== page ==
The Face of Death

Tegan Clair lives in the Protectorate, the last civilization on Earth, or so the government thinks. Tegan believes there's something else out there, something the government doesn't want to the citizens to know about. Desperate to explore beyond the walls, Tegan joins the Security, the most dangerous job in the Protectorate. Can Tegan uncover the truth, or will she find herself looking at the face of death?

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1. Prologue

Conner smiles at me and runs ahead. He beckons for me to join him, but I hang back a moment and just look around. We stand in the park, the only green we have in the Protectorate, probably in the whole world too. The trees bend over onto the dirt path running through it, making a fairy tale walkway, something out of the stories my mother tells me at night, the stories about princesses and happily ever after. Something that just doesn't happen here.

 

I scuff my feet along the dirt for a while, looking at the dust spinning around my ankles. I kick some stones, and the dirt coats my black shoes, they had been clean when we arrived. I shuffle my feet a bit further until I hear Conner call my name.


"Tegan," he waves his hand to me. "The pond's just this way, hurry up!"

 

I nod, trying to push my body to move faster, but instead my feet only feel heavier. The dirt is now mangled all behind me, messed up and uneven. I smile, I've made my mark. I walk faster, but something below me buried in the dirt catches my eye.

 

I bend down and brush the dirt away with my hands, the reddish-brown substance sliding under my fingernails.


"Conner!" I call, finding a silver chain. "Check this out!"

 

He runs over to me, his sneaker almost coming down on the dirt where I'm digging.

 

"Watch it!" I shout, and he recoils quickly, mouthing 'sorry' and looking around.

 

"What is it?" I ask, noticing his uncomfortable behavior.

 

"It's just," He sits next to me, cross legged, as always. "We aren't supposed to be digging in the park. Isn't this almost, stealing?"

 

I look up at him, a devilish look spreading across my face. "So?" I pull the chain from its burial ground, to find that there is a pendant dangling from the end, a locket.

 

"Is that jewelry?" He asks me, a frightened look across his face. "We aren't allowed to have jewelry," he says quietly. "It's unnecessary." He adds.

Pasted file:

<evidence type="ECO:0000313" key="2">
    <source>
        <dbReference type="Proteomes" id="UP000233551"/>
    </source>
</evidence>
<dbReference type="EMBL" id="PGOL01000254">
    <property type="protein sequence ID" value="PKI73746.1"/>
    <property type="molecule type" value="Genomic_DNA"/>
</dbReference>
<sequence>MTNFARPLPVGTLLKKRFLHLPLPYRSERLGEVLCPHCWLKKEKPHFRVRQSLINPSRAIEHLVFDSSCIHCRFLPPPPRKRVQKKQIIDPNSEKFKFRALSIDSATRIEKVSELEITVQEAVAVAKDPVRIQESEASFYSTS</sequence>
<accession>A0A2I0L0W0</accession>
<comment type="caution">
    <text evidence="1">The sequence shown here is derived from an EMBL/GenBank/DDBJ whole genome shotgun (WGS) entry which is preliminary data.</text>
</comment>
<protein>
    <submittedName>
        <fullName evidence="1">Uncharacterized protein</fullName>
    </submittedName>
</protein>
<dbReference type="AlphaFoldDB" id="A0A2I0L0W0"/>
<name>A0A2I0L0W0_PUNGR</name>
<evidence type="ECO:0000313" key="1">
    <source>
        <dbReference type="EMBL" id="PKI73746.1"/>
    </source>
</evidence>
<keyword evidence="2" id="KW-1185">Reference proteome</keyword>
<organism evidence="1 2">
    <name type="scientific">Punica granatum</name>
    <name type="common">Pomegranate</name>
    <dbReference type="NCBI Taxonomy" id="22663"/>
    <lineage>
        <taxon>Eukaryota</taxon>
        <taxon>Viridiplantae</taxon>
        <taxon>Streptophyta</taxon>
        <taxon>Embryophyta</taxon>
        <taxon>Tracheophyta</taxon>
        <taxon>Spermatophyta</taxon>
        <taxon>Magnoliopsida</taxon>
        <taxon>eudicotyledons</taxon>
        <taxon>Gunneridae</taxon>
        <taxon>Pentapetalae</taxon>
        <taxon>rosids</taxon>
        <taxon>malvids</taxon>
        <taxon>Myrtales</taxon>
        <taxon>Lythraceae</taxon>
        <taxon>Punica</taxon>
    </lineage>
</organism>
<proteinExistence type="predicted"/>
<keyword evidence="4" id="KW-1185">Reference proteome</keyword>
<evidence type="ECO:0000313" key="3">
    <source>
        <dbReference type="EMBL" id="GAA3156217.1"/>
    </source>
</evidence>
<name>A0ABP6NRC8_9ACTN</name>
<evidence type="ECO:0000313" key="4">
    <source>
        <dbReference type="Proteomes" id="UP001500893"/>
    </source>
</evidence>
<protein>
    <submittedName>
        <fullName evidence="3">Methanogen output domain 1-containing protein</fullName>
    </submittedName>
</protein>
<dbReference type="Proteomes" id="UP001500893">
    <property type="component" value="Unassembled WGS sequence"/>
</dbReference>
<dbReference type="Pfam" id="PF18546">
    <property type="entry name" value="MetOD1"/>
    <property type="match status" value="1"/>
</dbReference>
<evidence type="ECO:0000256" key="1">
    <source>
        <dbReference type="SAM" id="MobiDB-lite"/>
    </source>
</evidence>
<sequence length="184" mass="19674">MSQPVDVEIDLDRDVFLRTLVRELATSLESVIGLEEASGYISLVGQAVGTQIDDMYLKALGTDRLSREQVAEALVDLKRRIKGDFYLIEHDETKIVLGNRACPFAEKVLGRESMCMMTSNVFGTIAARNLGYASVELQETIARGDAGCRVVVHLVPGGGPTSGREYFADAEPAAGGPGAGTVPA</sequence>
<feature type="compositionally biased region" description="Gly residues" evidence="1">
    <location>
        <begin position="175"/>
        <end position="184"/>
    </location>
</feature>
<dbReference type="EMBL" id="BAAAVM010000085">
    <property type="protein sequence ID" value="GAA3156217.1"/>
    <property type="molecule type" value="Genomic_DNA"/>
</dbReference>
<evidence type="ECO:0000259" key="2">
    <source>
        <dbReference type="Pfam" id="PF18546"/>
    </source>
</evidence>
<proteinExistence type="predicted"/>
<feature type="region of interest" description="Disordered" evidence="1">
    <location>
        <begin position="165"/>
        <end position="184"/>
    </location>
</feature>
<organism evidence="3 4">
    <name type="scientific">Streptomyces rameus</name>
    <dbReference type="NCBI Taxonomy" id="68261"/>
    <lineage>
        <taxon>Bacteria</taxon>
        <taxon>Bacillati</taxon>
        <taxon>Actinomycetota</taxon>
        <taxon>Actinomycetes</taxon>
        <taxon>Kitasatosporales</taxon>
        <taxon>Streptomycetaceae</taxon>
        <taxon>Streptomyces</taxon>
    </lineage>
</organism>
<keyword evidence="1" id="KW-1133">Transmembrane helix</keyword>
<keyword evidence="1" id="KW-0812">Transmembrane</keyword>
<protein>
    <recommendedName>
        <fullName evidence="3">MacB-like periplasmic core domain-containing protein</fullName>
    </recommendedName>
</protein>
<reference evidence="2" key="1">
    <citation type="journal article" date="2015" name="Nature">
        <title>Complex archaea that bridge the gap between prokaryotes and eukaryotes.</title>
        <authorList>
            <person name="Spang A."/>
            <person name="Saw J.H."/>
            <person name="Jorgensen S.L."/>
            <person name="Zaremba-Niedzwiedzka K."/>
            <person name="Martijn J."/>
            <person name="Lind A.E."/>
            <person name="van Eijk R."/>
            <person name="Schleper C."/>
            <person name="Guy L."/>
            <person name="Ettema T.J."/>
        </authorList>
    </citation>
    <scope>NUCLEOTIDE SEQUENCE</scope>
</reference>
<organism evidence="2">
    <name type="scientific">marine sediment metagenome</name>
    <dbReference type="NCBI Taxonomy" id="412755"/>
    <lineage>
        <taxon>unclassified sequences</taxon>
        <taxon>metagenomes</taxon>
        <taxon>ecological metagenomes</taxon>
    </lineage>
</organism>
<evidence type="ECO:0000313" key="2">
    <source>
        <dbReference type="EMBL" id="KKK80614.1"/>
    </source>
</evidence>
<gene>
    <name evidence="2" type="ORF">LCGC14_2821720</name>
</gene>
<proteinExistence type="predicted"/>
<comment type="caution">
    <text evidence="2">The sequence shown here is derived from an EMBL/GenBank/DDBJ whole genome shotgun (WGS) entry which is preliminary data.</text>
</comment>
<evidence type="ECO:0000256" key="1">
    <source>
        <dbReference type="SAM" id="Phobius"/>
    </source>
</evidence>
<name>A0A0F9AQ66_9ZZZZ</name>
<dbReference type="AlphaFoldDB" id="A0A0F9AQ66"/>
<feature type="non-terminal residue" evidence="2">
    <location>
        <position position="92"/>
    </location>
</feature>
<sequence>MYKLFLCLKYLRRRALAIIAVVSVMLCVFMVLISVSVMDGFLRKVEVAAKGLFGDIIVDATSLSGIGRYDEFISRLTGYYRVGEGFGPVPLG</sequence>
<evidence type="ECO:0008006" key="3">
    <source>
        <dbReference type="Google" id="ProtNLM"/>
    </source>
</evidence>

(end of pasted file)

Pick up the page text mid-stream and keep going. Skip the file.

I shake my head and undo the clasp, putting it around my neck.


His eyes widen. "How do you even know how to put it on?"


 

I bite my lip. "I just do," I reply quickly, hopefully believable enough so that he

doesn't question me further. What I don't tell him is that my mother wears a necklace under her shirt everyday, and I've watched her countless times, unclasp it, put it around her neck and secure it. The necklace is a circle, with initials engraved in the center. My mother would never tell me whose initials they were, or what they meant, ignoring my constant pestering. The necklace became a sort of elegance mystery to me, and it was just one of the interesting things I loved about my mother, her sense for danger and disobedience.

 

Like I hoped he would, Conner says nothing, just looks at the ground where I'm digging. A green corner has popped out, and I'm desperately trying to excavate it without completely destroying it. It's wedged in tight between dirt, and it has a papery texture, making it easy to rip. I dig the earth around it, until Conner is able to delicately pull it loose.

 

"What is it?" I ask him. He holds it up in front of his face, examining it, I assume. What he's examining I don't know, it's just a dirty rectangle of paper with strange printings on it.

 

"I think it's worth something," he concludes and I roll my eyes. "No, really," he explains. "See this one right here," He points to the corner. "I think it's a value, like money."

 

I gasp. "Money hasn't been used for ages, Conner. It's used to by luxuries." When he gives me a blank stare, I add, "Unnecessary."


He nods. "But maybe it doesn't come from here."

 

That was the first time that idea had ever been brought up to me, but it certainly wouldn't be the last.


"I'm going to keep it," he states, and shoves it in his pocket. 

 

I stare at him blankly. "You? Keeping something unnecessary?" I shake my head. "You could get arrested. You could be killed."

 

"Don't be ridiculous, Tegan. I won't get killed." However, his hands find the pocket where the paper rests. "It's not like you don't take risks too."

 

His eyes skirt to my neck, where the necklace rests. Suddenly conscious of its presence in the open, I tuck it under my shirt.

 

"Well, now we've both got secrets." He murmurs, standing up and brushing the dirt off of his knees.

"Yes," I reply, absently. "We do."
 

That was when I was seven, and he was ten. Before I knew the dangers and secrets of our world.
 

Before Conner was taken from me on a raid.

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